A series of Christmas Day bomb attacks targeting churches and a suicide blast in Nigeria killed at least 40 people amid spiralling violence claimed by Islamists.
The government blamed Islamist group Boko Haram and a purported spokesman of the sect claimed responsibility for the bloodiest attack, against a church outside the capital Abuja, and for other deaths.
The wave of killings stoked fear and anger in Africa's most populous nation and drew worldwide condemnation, with the White House decrying the "senseless violence" and the Vatican blaming "blind hatred".
Some victims at the Catholic church outside the capital -- where 35 people were killed -- ran toward a priest with dying pleas to be blessed, including one man who was mortally wounded.
President Goodluck Jonathan called the wave of attacks "an unwarranted affront on our collective safety and freedom" and pledged to bring the perpetrators to justice.
His national security adviser blamed Boko Haram for the attacks that saw worshippers killed as they were leaving church and burnt inside their cars. He said two people behind the bombing near Abuja were arrested.
Nigerian authorities were unable to prevent the attacks despite military crackdowns and claims of arrests of Boko Haram members in the country, which is divided between a mainly Muslim north and mostly Christian south.
One attack on Sunday saw a suicide bomber seek to ram a military convoy in front of a secret police building in the northeastern city of Damaturu, in an incident that killed the bomber and three security agents.
The area around the church blast outside the capital degenerated into further chaos after the attack, with angry youths starting fires and threatening to rush a nearby police station.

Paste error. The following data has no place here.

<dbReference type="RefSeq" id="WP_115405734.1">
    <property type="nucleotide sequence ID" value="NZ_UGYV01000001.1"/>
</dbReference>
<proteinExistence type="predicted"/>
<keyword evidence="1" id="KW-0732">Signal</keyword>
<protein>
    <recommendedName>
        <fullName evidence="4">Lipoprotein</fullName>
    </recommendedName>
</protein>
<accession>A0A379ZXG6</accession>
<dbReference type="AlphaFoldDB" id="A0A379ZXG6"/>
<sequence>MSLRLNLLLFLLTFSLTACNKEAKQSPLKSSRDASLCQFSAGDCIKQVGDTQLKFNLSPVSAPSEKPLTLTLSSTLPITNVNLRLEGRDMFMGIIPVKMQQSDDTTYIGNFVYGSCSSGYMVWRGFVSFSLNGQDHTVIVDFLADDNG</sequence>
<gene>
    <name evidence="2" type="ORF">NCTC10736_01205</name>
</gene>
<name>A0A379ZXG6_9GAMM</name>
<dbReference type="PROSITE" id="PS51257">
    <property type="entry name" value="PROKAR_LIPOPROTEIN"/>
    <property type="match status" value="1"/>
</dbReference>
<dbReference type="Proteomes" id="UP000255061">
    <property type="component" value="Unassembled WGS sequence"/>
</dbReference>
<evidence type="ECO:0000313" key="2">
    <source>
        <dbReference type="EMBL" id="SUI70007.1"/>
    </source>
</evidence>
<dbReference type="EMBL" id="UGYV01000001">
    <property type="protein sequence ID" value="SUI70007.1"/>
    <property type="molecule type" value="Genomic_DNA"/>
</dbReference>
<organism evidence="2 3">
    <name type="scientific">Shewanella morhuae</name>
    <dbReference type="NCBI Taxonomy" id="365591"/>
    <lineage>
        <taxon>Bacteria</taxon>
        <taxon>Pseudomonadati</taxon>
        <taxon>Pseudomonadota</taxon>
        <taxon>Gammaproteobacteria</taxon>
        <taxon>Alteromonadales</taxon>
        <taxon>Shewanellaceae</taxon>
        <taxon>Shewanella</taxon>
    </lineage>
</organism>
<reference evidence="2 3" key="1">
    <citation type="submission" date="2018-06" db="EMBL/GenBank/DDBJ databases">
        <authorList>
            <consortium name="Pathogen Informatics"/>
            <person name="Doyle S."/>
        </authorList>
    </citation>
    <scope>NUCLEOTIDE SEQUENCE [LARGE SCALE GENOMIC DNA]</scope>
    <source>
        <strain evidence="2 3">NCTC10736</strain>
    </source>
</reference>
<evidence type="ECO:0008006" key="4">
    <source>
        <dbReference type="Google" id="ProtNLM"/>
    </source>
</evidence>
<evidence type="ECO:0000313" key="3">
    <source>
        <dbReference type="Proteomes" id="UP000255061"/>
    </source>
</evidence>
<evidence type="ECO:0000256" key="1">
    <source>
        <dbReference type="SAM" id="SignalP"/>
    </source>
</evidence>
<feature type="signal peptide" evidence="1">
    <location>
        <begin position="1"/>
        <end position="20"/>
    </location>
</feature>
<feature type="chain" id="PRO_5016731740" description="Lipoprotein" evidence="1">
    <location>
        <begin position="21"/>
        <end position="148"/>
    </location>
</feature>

Police shot into the air to disperse them and closed a major highway. Emergency officials called for more ambulances as rescuers sought to evacuate the dead and wounded, before calm later returned to the area.
Other attacks included a bomb blast outside an evangelical church in the central city of Jos. A policeman who engaged the attackers was shot dead, said a spokesman for the governor, adding that one person was arrested.
Another explosion targeted a church in the northeastern area of Gadaka on Christmas Eve, but no one was reported killed.
Two other blasts hit the northeastern city of Damaturu on Christmas Day, including the suicide bombing.
Holes could be seen in the wall of the St. Theresa Catholic Church in Madalla outside Abuja, the roof was badly damaged and a number of cars were destroyed from what looked to be a powerful blast.
National Security Adviser Owoye Azazi said in a statement that Boko Haram members threw improvised explosive devices from a moving vehicle.
Father Christopher Barde told AFP that the attack happened as the Christmas morning service was ending, and some of the wounded ran toward him for blessings, including one person in a critical state.
"It was really terrible," said Barde. "Some people ran towards me -- (saying) 'Father anoint me'."
Benjamin Ekwegbali, a social worker at the church, described scenes of horror and destruction, with "corpses littered everywhere".
"When the mass was over, all of us were coming out," he said.
He described a "very loud sound. It shook everywhere. When I looked back to see what happened, it was difficult to see anything. Everywhere was dark. Fire was burning."
Nigerian police affairs minister Caleb Olubolade visited the scene and said "this is like an internal war against the country".
Boko Haram, whose name means "Western education is sin", has claimed responsibility for scores of attacks in Nigeria, including the August suicide bombing of UN headquarters in Abuja that killed at least 24 people.
A string of bomb blasts in the central city of Jos on Christmas Eve 2010 was also claimed by Boko Haram.
In recent days up to 11 people were killed in three cities in the northeast in attacks blamed on the sect followed by a heavy military crackdown, authorities and a rights group have said.
Violence blamed on the sect has steadily worsened in recent months, with bomb blasts becoming more frequent and increasingly sophisticated and death tolls climbing, with at least 280 people killed since November.
There has been intense speculation over whether Boko Haram has links with outside extremist groups, including Al-Qaeda's north African branch.
It launched an uprising in 2009 put down by a brutal military assault which left some 800 dead, then went dormant for about a year before re-emerging in 2010 with a series of assassinations.